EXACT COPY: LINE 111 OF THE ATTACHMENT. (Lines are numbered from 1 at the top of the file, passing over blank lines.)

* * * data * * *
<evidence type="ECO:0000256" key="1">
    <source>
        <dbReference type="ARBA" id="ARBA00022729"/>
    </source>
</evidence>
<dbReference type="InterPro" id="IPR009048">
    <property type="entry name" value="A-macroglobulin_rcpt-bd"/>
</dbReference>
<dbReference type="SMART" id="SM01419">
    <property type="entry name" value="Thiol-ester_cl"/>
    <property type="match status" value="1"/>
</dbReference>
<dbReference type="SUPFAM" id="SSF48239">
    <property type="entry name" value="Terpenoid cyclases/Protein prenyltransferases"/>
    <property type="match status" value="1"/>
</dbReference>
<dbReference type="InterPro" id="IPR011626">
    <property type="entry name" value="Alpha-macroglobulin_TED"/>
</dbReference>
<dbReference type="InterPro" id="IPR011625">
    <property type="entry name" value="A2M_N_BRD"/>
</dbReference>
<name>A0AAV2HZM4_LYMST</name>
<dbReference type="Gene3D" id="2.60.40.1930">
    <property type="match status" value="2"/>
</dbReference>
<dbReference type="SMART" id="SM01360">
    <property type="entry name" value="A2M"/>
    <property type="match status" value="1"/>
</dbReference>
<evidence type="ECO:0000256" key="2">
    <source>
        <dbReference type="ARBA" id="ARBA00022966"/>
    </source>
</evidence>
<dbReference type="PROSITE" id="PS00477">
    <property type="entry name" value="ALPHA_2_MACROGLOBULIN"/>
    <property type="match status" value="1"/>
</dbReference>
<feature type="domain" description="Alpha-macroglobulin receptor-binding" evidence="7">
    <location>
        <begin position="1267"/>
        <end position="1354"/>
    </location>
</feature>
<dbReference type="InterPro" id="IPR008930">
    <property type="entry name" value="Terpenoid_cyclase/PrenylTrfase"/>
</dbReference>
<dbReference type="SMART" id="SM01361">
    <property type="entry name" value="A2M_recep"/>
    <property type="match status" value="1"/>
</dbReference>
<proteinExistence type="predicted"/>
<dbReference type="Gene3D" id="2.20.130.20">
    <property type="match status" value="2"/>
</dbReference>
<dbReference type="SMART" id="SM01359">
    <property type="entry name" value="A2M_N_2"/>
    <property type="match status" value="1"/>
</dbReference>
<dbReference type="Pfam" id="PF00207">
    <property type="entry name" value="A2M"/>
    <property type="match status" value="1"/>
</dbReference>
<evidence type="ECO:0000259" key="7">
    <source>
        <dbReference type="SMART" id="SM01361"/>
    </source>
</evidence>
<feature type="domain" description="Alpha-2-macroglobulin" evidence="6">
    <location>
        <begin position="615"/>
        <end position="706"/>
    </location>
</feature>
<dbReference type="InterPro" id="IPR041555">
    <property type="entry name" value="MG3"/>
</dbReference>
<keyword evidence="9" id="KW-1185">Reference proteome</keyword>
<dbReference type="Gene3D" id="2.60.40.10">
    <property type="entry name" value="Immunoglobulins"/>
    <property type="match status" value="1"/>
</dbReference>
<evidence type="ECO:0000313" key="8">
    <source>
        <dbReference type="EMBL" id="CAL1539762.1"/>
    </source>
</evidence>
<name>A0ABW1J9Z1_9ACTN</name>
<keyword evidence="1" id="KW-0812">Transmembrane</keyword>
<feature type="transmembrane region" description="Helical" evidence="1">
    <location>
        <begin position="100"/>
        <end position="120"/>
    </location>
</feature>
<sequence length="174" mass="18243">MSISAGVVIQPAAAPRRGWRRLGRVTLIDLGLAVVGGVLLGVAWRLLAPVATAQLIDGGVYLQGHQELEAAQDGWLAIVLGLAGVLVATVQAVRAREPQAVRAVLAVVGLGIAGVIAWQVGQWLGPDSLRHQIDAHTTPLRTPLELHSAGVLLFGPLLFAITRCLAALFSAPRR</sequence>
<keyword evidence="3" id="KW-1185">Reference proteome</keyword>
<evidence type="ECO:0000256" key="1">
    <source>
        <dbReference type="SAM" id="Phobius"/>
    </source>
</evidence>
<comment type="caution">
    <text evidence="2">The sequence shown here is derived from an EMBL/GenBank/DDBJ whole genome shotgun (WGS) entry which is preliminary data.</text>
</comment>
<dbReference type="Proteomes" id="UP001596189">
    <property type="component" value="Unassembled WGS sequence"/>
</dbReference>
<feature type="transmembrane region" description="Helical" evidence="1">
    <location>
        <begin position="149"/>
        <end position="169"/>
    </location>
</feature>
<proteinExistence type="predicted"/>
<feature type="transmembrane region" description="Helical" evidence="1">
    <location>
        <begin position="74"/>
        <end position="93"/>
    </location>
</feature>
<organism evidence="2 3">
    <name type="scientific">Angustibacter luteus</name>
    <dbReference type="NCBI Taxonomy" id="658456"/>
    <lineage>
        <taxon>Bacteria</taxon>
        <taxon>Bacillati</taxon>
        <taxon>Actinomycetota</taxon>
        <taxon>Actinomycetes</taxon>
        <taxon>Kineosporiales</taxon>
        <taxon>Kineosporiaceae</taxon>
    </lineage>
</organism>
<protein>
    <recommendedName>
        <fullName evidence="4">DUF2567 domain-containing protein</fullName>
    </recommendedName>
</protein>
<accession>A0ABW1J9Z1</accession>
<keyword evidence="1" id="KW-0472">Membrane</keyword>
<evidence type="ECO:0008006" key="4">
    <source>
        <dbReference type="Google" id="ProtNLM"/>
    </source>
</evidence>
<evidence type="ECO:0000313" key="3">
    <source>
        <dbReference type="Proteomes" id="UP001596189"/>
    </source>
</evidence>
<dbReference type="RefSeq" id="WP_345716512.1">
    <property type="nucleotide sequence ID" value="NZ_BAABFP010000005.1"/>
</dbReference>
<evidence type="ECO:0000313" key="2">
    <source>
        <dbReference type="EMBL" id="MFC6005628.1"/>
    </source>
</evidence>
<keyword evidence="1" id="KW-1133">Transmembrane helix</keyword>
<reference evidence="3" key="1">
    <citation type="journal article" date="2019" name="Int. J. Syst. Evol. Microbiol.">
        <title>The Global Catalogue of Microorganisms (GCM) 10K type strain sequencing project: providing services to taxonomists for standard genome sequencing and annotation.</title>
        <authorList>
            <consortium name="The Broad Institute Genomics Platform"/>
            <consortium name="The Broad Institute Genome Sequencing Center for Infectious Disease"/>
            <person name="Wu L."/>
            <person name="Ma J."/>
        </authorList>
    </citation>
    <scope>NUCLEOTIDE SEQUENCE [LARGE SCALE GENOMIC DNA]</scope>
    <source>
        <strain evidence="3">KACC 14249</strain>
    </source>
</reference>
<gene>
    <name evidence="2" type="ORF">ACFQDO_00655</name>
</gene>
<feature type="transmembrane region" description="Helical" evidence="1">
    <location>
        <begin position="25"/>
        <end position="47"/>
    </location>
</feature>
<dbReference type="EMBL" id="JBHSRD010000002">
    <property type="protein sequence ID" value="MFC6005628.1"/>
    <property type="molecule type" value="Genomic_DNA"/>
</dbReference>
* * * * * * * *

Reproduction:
    <location>